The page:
There’s daily chatter about the tussle in New Jersey between local school districts and the State Department of Education. Our beloved system of home rule has historically granted a fair amount of freedom to each school district to set curricula and infuse local values into the public school system. However, our newly dogmatic DOE is on a spree of standardizing everything from car leases to academic standards among our 615 school districts. The post below has some fun with the old children’s game, the hokey-pokey. But what we have here is a bit more serious, more like a zero-sum game. Take away power from the local district and give it to the State. Remove a mandate from the State and grant it back to a local district.
Is there any room for interdependence?
We’re not very good at that, not when hundreds of local officials want to be on the A Team, where NJEA has all the power players, and the DOE fumbles the easiest lobs.
Within the confines of our game cube it’s easy to forget that there’s another player out there – the Federal government, specifically the legislation No Child Left Behind. A couple of good pieces are out today discussing the impact NCLB is having on local districts. The New York Times reviews the mandate that all schools in the US will demonstrate 100% proficiency by the year 2014 (no hooting, please) and that this year the acceptable proficiency level jumped up an average of 11 points. The result? 1000 schools in New Jersey have now been blacklisted with the dreaded label, “School in Need of Improvement.”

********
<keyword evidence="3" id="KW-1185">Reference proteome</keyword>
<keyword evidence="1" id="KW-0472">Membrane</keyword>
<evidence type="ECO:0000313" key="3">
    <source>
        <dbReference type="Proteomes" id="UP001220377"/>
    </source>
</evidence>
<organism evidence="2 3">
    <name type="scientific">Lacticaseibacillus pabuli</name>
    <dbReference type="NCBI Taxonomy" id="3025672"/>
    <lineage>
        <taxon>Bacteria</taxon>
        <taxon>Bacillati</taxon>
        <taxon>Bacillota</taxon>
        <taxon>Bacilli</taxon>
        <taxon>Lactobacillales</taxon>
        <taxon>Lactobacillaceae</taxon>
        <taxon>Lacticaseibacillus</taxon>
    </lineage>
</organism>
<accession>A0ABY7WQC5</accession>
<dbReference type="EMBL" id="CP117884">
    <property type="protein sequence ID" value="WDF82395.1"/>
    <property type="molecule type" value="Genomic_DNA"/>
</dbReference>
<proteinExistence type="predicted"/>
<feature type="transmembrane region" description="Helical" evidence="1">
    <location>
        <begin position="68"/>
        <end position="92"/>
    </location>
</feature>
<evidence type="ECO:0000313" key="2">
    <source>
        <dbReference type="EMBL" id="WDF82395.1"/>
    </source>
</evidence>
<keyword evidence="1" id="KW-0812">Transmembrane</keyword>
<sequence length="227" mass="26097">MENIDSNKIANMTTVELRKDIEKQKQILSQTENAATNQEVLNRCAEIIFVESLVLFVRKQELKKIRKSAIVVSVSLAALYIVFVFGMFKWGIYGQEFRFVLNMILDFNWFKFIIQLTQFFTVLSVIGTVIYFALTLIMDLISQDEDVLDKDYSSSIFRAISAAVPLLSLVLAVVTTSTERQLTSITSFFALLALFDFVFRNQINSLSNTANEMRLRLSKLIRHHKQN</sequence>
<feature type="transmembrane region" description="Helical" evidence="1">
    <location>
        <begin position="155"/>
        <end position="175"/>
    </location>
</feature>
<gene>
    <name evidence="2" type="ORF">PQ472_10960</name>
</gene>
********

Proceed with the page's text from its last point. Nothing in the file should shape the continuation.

According to the Times,
A state-by-state analysis by The New York Times found that in the 40 states reporting on their compliance so far this year, on average, 4 in 10 schools fell short of the law’s testing targets, up from about 3 in 10 last year. Few schools missed targets in states with easy exams, like Wisconsin and Mississippi, but states with tough tests had a harder time. In Hawaii, Massachusetts and New Mexico, which have stringent exams, 60 to 70 percent of schools missed testing goals. And in South Carolina, which has what may be the nation’s most rigorous tests, 83 percent of schools missed targets.
The Star-Ledger gets to the discrepancy between affluent districts that score pretty well and take little State and Federal money, and more impoverished districts that post worrisome scores and take more from the pot. Chatham, for instance, gets only 1% of its money from the Feds, but worries about the implausible proficiency levels demanded by NCLB. An AP Government teacher, Jim Menguerian, comments,
As the federal government, they are always looking for one-size-fits-all solutions…but education just doesn’t work that way.
On the other side of the coin, we have the example of Newark Public Schools, which gets a hefty 10% of its budget from the Federal government. According to the Ledger, in Newark
No Child Left Behind exerts a strong influence. But more than a third of the students still don’t graduate. Superintendent Clifford Janey said it’s time the federal government expand its role, not retreat from it. To me, education should be treated as a national security issue.